An exciting blog about all things adoptee-related - in particular American Indian adoptees who are called Lost Children, Lost Birds, Lost Ones and Split Feathers. This blog is updated regularly by journalist-adoptee Trace A. DeMeyer, author of ONE SMALL SACRIFICE: A Memoir and the new book TWO WORLDS: Lost Children of the Indian Adoption Projects with Patricia Berdan Cotter-Busbee. The only way we can change history is to write it ourselves.....and the truth shall set us free...
Major contribution to Native American history published
TWO WORLDS: Lost Children of the Indian Adoption Projects offers astounding
narratives that challenge views on adoption
generations of Native children were forcibly removed from their Tribes and
placed in residential boarding schools, children were also being placed in
closed adoptions with non-Indian families in North America.
Finding those children
became a mission for award-winning Native American journalist-adoptee Trace A.
DeMeyer who started research in 2004 which culminated in her memoir “One Small
Sacrifice” in 2010. DeMeyer was
introduced to Cherokee adoptee Patricia Cotter-Busbee, and the collaborated on
their new anthology, “TWO WORLDS: Lost Children of the Indian Adoption Projects.”
The book hits Amazon and Kindle in
September. (ISBN: 978-1479318285, Price: $19.95 (PAPERBACK), $6.99 (EBOOK).
be astonished since these narratives document a page of North American history
that few even know happened,” DeMeyer said. “Today tribal families hope to
reconnect with adoptees but we know closed adoptions were planned to assimilate
children, to erase their culture and end contact with their tribe. I started
this project in 2008 after my memoir, then adoptees wrote to me. When I met Patricia in 2010, she shared her
own amazing story and I knew she had to be part of this book.”
A recent MFA graduate
of Goddard in writing, Patricia Cotter-Busbee welcomed the chance to contribute
and help edit. “I could not resist helping with this important book. I felt
that this was the project I had been waiting for. I kept thinking where are all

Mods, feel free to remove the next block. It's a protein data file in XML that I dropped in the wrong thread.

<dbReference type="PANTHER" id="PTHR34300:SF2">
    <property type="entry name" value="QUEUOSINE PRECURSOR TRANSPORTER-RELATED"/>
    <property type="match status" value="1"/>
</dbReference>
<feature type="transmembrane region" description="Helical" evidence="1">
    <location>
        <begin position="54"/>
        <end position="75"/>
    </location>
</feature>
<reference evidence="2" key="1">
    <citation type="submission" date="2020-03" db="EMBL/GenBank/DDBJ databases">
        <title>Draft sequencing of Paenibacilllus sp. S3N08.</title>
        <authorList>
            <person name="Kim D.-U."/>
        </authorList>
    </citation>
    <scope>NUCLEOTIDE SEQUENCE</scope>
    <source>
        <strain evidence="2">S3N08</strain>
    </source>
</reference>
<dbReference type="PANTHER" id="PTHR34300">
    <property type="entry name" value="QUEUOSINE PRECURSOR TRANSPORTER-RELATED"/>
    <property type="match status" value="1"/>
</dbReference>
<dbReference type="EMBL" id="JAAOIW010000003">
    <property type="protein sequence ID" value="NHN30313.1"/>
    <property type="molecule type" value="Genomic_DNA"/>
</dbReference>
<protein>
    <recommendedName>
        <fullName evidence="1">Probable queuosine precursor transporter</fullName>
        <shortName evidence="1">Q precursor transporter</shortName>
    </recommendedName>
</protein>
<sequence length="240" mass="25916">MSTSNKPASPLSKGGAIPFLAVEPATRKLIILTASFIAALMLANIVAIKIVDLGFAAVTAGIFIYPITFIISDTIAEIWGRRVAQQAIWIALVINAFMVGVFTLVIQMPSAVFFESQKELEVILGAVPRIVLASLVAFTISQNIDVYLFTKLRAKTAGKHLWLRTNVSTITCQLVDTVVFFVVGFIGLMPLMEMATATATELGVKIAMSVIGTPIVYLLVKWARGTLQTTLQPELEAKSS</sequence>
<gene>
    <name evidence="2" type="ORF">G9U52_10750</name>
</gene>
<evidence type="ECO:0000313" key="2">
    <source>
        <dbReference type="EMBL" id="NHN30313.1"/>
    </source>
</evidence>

these adult adoptees? I am an adoptee and know how badly I wanted to reconnect
with my first families. If 1/4 of
all Indian children were removed and placed in non-Indian adoptive homes, these
adoptees must be looking for help, trying to open records and find clues to
their identity. One study even found in sixteen states in 1969, 85 percentof the Indian children were placed in
non-Indian homes. This book will help lost adoptees reconnect.”
Children in Two Worlds share details of their personal lives, their search for
identity and their feelings about what happened to them.
of the Indian Adoption Projects is troubling since it was unofficially ethnic
cleansing by the US and Canadian governments, and this practice went on for years
without public knowledge, but I am happy to report it failed because we are
still here and still Indians; and this book explains how we adoptees did it,”
DeMeyer and Busbee agreed that “TWO
WORLDS: Lost Children of the Indian Adoption Projects” is an important
contribution to American Indian history.
“Indigenous identity takes on a
whole new meaning in this anthology,” Busbee said, “both for the adoptee and
those who adopted them. Adoptees definitely
live in two worlds and we show you how.”
covers the history of Indian child removals in North America, the adoption
projects, their impact on Indian Country and how it impacts the adoptee and
their families, Congressional
testimony, quotes, news and several narratives from adoptees in the US and
Canada in the 384-page anthology.
“Two Worlds is
really the first book to debunk the billion dollar adoption industry that operated
for years under the guise of caring for destitute Indigenous children,” DeMeyer
said. “Readers will be astonished
since very little is known or published on this history.”
in western Massachusetts and Busbee lives in North Carolina.
NOTE: The ebook will be coming out on Amazon KINDLE tomorrow and the paperback early next week - you can also ask your bookstore to carry it!... Trace